Part 2: In which certain suggestions are made
One of the best ways to see the wild parts of New England is via the Kancamagus Highway, which runs between Lincoln and Conway, N.H. Along its 35 miles, you pass white-water rivers, towering granite and long views from the mountain passes.
The road, which was opened only in 1968, climbs from the Pemigewasset River to Kancamagus Pass, crossing the crest at 2,850 feet and following the Swift River down the other side.
Near the Bear Notch Road turnoff is the Passaconaway Historic Site, with a nature center and summer demonstrations by craft workers in period costume. In the Rocky Gorge Scenic Area are waterfalls, hiking paths and camping in the Covered Bridge Campground.
But it isn’t the only road worth taking. The road up Mount Washington is a thrill ride of declivities and chasms, bound together with the coil of roadway.
To be sure, there are three choices for getting up Mount Washington.
The first is to climb on foot; the Appalachian Trail winds up the rocky slopes, but it is probably too strenuous for most visitors.
The second choice is to drive up the Mount Washington Auto Road, opened in 1861. It is a harem-scarem eight-mile drive that averages 12 percent grades and snakes around hairpin turns, and when you get back down, you probably will buy the popular bumper sticker that reads ”I survived the Mt. Washington Auto Road.”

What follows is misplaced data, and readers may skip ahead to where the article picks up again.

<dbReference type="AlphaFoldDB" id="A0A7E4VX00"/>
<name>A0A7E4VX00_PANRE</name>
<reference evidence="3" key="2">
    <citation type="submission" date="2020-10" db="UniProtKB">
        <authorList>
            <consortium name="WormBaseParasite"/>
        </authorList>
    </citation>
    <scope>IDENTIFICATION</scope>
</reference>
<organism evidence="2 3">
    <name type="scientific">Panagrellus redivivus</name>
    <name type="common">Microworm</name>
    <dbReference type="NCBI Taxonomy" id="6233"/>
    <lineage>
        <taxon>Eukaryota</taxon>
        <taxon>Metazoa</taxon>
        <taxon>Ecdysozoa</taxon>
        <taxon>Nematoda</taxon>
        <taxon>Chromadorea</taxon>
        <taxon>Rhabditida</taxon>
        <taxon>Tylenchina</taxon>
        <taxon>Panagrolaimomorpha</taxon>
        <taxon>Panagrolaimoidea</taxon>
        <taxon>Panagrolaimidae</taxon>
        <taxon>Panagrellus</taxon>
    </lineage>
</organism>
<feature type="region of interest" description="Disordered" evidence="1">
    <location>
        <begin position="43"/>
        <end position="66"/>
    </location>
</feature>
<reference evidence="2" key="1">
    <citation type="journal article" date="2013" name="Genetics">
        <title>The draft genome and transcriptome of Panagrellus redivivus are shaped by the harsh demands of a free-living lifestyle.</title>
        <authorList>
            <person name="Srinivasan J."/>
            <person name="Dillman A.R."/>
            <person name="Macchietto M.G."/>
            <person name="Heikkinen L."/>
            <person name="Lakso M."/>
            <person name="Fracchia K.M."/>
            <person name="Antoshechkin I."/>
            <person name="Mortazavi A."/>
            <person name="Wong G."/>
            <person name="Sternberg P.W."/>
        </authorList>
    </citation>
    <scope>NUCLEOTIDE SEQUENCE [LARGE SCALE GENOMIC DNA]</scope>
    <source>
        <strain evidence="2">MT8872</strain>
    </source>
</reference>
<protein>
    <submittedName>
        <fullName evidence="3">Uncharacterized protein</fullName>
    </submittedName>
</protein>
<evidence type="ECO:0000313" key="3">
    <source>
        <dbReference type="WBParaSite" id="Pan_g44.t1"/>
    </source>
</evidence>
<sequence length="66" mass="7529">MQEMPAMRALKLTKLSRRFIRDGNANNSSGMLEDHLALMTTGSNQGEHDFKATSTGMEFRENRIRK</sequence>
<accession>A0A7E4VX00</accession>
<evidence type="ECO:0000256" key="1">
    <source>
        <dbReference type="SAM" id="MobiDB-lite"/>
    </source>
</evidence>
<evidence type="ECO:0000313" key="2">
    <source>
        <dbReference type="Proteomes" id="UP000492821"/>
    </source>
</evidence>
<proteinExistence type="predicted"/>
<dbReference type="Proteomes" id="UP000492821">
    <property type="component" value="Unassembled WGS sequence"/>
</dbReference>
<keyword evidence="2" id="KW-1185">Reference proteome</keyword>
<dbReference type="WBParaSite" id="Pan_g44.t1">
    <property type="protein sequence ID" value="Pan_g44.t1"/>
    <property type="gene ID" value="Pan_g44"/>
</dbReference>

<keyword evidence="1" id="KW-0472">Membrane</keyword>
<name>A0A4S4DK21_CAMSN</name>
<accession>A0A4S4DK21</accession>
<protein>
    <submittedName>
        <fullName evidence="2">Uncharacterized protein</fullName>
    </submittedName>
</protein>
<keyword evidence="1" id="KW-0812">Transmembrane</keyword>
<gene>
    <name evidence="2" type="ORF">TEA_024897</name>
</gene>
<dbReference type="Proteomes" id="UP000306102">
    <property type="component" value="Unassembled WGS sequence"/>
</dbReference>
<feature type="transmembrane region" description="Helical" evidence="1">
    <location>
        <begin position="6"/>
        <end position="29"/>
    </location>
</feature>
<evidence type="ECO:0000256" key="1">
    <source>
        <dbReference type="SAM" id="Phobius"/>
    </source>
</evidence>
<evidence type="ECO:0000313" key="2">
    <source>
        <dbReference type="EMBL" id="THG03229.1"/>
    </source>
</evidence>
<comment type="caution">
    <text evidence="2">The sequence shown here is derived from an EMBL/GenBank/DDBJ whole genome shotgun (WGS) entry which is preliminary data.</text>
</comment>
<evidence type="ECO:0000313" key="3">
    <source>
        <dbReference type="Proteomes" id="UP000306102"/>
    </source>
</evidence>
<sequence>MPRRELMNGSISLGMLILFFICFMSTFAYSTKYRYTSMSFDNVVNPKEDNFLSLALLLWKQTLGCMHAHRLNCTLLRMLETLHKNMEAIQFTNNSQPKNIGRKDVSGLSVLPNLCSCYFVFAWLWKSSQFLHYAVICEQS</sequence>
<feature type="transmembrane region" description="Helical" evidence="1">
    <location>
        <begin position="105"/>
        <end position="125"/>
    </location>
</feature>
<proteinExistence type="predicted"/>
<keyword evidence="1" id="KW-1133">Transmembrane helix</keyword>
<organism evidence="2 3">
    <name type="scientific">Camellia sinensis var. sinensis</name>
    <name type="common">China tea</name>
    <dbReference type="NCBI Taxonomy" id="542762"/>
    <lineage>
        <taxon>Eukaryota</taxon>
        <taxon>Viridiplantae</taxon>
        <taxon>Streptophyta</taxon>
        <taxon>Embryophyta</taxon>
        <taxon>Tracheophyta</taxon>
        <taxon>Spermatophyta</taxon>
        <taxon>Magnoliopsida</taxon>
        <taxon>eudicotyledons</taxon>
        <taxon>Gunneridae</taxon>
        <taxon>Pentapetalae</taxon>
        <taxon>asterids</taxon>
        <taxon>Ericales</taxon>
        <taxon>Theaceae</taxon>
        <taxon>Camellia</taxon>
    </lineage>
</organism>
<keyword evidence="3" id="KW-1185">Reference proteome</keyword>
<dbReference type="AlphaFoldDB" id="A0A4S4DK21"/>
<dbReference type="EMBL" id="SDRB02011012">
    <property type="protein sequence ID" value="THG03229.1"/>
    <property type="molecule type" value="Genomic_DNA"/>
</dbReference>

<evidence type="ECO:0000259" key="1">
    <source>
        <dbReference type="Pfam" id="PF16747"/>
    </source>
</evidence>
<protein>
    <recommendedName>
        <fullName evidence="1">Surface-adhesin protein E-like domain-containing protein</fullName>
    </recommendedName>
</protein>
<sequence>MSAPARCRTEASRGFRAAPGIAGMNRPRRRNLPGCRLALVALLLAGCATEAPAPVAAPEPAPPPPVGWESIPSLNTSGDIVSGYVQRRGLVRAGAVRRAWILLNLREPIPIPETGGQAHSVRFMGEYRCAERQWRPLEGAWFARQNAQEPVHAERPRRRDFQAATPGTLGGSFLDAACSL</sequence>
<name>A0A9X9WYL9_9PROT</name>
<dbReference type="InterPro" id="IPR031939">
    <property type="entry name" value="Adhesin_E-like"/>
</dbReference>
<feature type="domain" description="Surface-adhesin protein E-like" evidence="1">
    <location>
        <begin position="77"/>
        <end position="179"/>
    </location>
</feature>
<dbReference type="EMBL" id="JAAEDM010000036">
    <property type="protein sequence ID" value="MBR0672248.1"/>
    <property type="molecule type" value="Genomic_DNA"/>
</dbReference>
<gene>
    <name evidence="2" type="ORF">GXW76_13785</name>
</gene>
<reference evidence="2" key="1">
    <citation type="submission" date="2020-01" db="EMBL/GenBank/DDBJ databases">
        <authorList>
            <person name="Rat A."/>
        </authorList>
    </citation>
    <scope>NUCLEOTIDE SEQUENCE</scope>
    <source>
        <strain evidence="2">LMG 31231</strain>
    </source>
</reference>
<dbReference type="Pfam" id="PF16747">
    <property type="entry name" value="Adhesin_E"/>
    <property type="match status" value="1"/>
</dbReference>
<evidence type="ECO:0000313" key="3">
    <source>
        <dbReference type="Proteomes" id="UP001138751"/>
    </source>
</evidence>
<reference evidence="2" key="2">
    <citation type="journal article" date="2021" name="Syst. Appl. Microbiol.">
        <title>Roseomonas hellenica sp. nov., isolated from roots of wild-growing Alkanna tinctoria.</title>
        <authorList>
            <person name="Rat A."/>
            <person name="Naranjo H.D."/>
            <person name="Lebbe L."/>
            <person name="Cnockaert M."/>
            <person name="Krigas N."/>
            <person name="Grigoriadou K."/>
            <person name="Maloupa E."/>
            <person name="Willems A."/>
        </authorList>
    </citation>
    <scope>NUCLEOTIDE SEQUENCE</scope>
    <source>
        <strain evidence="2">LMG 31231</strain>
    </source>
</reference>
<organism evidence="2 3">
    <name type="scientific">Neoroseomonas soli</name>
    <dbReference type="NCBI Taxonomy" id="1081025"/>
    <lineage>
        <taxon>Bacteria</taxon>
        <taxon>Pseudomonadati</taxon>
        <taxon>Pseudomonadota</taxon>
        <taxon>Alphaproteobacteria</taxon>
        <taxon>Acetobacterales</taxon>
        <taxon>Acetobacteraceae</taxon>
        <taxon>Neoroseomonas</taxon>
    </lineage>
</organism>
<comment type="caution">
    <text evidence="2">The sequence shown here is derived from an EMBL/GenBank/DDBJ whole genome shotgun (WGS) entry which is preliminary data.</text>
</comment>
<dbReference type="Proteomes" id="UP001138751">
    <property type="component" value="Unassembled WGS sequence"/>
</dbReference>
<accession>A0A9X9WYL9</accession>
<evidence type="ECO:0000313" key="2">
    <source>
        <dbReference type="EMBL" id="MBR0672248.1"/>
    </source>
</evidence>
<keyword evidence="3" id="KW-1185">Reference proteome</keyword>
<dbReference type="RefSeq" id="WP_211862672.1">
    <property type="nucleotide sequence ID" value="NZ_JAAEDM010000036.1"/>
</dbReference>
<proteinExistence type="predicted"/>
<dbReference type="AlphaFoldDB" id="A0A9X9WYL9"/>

The easiest way up is the Mount Washington Cog Railway, which climbs the other side of the mountain from Crawford Notch. The 3 1/2-mile trip, which climbs grades up to 37 percent, takes a little longer, but is great fun.
Both road and rail have what may seem ”steep” admission prices.
The New England states are small, but each offers something for the traveler.
In Vermont, the countryside itself is reason to visit, and just about anywhere you go is scenic, though more gentle than New Hampshire. Popular tourist stops include Queechee Gorge, Woodstock and Weston, all of which are filled with places to separate the tourist from his money.
For some people, the most magnetic draw of the state will be Ben and Jerry’s Ice Cream Factory in Waterbury, with half-hour tours and samples. It is now the No. 1 tourist attraction in the state.
The Massachusetts portion of the Appalachians highlights Mount Greylock and the Berkshires. But there is also historic Stockbridge and its Norman Rockwell Museum — and, if you can find it, the former Alice’s Restaurant.
Author Herman Melville wrote several short stories about the Berkshire Mountains, and you can visit his home, Arrowhead, in Pittsfield, where his notorious “piazza” on the north side of his home, looks out on Mt. Greylock — “Charlemagne among his peers.”
And in Maine, Baxter State Park is a treasure. A few nights in a wood-heated cabin beside Daicey Pond, under the shadow of Mount Katahdin, will fix what ails you and set the universe right.
But if that doesn’t work, try the Wilhelm Reich Museum, in Rangely, which its tenant called his ”Orgone Energy Observatory.” In a nutshell, so to speak, Reich believed that you could use great sex to make it rain.
NEXT: Cool Calvin Coolidge